Labor Moves Forward
THE INDUSTRIALIZATION of West Virginia brought in its wake the organized labor movement, which steadily gained ground after the Civil War. There, as elsewhere, workers sought to obtain through unity rights, privileges, and advantages which were beyond their power to obtain individually. Despite the inevitableness of the result, their objective was not attained without a struggle. In West Virginia it was featured by bitterness, violence, and tragedy. The rapid industrialization of a predominantly rural area, the nature of its major industries, the uneven growth and distribution of its population, and the individualistic traditions of its inhabitants made it difficult to reconcile differences and objectives. The struggle was climaxed, however, by general agreement to the effect that employees had a right to organize, to bargain collectively, and to participate in making the laws and rules governing capital and labor relations.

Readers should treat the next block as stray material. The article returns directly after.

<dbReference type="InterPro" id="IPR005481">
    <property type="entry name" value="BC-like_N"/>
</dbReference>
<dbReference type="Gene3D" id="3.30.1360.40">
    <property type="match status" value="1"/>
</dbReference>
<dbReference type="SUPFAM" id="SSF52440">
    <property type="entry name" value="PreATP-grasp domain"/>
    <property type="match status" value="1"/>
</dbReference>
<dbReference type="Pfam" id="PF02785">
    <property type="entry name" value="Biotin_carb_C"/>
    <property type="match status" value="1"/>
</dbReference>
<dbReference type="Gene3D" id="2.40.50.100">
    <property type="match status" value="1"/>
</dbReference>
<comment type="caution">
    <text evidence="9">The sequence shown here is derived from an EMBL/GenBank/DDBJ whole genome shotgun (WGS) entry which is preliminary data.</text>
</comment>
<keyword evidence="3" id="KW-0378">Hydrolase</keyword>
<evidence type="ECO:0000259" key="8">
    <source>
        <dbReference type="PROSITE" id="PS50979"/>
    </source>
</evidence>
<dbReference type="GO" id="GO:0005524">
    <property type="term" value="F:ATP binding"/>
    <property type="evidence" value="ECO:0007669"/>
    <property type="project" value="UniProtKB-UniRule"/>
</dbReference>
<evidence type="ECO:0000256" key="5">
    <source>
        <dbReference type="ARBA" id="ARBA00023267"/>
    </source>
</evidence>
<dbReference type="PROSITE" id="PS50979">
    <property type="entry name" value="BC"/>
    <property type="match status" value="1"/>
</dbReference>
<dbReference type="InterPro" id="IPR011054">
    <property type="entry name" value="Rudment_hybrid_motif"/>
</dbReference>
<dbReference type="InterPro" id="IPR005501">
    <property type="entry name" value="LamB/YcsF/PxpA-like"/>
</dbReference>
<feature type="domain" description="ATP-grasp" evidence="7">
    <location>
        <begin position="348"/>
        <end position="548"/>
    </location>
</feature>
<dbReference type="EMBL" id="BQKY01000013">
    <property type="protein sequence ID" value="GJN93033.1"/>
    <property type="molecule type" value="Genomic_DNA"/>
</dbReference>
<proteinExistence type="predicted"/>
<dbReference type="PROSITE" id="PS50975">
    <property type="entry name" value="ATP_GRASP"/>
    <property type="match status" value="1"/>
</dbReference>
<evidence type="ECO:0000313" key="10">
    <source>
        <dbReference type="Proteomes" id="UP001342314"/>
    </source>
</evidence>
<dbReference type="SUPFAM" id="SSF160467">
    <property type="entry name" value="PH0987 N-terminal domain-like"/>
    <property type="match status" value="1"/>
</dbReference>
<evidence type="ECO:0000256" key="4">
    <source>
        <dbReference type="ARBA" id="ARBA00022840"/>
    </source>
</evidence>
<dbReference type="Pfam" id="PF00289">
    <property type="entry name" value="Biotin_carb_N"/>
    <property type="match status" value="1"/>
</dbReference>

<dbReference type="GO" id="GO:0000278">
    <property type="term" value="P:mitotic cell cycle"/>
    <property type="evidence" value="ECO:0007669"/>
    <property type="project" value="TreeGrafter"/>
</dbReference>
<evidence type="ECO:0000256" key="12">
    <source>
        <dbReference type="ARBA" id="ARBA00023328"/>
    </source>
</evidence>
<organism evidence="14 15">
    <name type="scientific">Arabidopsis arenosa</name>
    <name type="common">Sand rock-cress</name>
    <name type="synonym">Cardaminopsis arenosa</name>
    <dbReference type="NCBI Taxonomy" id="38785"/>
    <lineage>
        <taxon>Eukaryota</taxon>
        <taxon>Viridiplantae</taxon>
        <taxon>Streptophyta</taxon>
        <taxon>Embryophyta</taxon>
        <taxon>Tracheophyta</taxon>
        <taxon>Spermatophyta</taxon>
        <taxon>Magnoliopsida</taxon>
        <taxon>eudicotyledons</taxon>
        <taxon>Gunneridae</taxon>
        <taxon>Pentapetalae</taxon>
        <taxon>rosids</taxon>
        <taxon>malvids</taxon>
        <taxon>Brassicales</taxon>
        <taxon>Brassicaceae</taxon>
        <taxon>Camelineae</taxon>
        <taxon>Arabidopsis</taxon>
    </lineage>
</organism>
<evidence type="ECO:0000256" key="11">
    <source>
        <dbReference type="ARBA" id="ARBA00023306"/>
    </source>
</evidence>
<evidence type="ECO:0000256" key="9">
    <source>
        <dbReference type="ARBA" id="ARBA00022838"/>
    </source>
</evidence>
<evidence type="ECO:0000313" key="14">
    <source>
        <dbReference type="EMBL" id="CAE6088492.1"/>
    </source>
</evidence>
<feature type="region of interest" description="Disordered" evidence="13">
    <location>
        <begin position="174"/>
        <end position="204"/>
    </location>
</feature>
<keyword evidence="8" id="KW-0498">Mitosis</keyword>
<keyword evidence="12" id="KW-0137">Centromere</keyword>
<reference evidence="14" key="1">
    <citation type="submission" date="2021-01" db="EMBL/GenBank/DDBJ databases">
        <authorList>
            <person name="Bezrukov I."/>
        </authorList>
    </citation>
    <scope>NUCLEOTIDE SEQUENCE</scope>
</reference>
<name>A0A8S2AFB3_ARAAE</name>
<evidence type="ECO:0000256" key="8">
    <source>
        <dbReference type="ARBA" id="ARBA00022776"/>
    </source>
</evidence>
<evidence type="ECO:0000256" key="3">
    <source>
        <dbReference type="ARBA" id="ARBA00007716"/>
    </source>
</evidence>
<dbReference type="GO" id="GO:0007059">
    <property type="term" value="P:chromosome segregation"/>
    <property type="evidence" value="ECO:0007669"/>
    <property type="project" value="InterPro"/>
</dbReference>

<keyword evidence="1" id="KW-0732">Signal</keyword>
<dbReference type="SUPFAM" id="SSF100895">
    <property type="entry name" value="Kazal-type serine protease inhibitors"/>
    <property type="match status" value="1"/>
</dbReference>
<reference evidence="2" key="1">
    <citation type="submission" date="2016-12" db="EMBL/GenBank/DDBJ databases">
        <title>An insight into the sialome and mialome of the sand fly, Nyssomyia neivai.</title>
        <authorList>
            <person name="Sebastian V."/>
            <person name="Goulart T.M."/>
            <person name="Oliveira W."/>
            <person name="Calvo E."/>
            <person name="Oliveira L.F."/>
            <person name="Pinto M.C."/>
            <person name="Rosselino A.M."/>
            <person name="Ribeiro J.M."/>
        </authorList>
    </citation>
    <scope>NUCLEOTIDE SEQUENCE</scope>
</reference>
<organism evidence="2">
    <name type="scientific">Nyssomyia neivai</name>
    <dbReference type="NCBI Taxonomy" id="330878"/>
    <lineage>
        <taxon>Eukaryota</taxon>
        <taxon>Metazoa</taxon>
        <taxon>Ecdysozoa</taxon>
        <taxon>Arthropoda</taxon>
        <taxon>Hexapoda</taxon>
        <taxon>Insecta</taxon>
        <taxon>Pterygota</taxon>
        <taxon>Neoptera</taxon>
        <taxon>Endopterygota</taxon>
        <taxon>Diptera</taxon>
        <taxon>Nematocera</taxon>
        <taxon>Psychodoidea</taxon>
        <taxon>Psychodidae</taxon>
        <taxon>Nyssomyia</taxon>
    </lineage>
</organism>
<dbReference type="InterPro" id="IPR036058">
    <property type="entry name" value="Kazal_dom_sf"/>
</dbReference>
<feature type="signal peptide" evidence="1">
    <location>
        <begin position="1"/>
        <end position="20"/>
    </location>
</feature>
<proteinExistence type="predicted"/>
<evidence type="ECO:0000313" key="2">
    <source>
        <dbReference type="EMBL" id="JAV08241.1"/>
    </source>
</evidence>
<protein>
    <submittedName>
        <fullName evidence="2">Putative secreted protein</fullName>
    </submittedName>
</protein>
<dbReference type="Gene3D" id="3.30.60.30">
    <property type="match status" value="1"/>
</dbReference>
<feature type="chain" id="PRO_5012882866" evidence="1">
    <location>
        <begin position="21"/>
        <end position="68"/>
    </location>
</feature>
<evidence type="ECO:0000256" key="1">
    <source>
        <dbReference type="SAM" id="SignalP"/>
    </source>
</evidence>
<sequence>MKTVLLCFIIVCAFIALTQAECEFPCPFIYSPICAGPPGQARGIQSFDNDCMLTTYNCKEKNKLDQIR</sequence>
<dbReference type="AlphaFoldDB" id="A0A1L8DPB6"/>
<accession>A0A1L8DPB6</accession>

Following minor clashes between capital and labor in the Wheeling area,1The Wheeling resident employees of the Baltimore and Ohio Railroad in Martinsburg, on July 17, 1877, precipitated a strike that soon assumed national scope and importance. Out of resentment of a reduction in wages, members of the Trainmen's Union of that city left their posts and were joined at once by other trainmen and workers over a wide area. Since the strike was featured by rioting, burning, and plundering, Governor Mathews called out the state militia only to find it unable to cope with the situation. He thereupon requested President Hayes to send federal troops. These were promptly sent and the strikers dispersed; but their action did not retard the labor movement in the state, which was then being sparked by the Knights of Labor.2____________________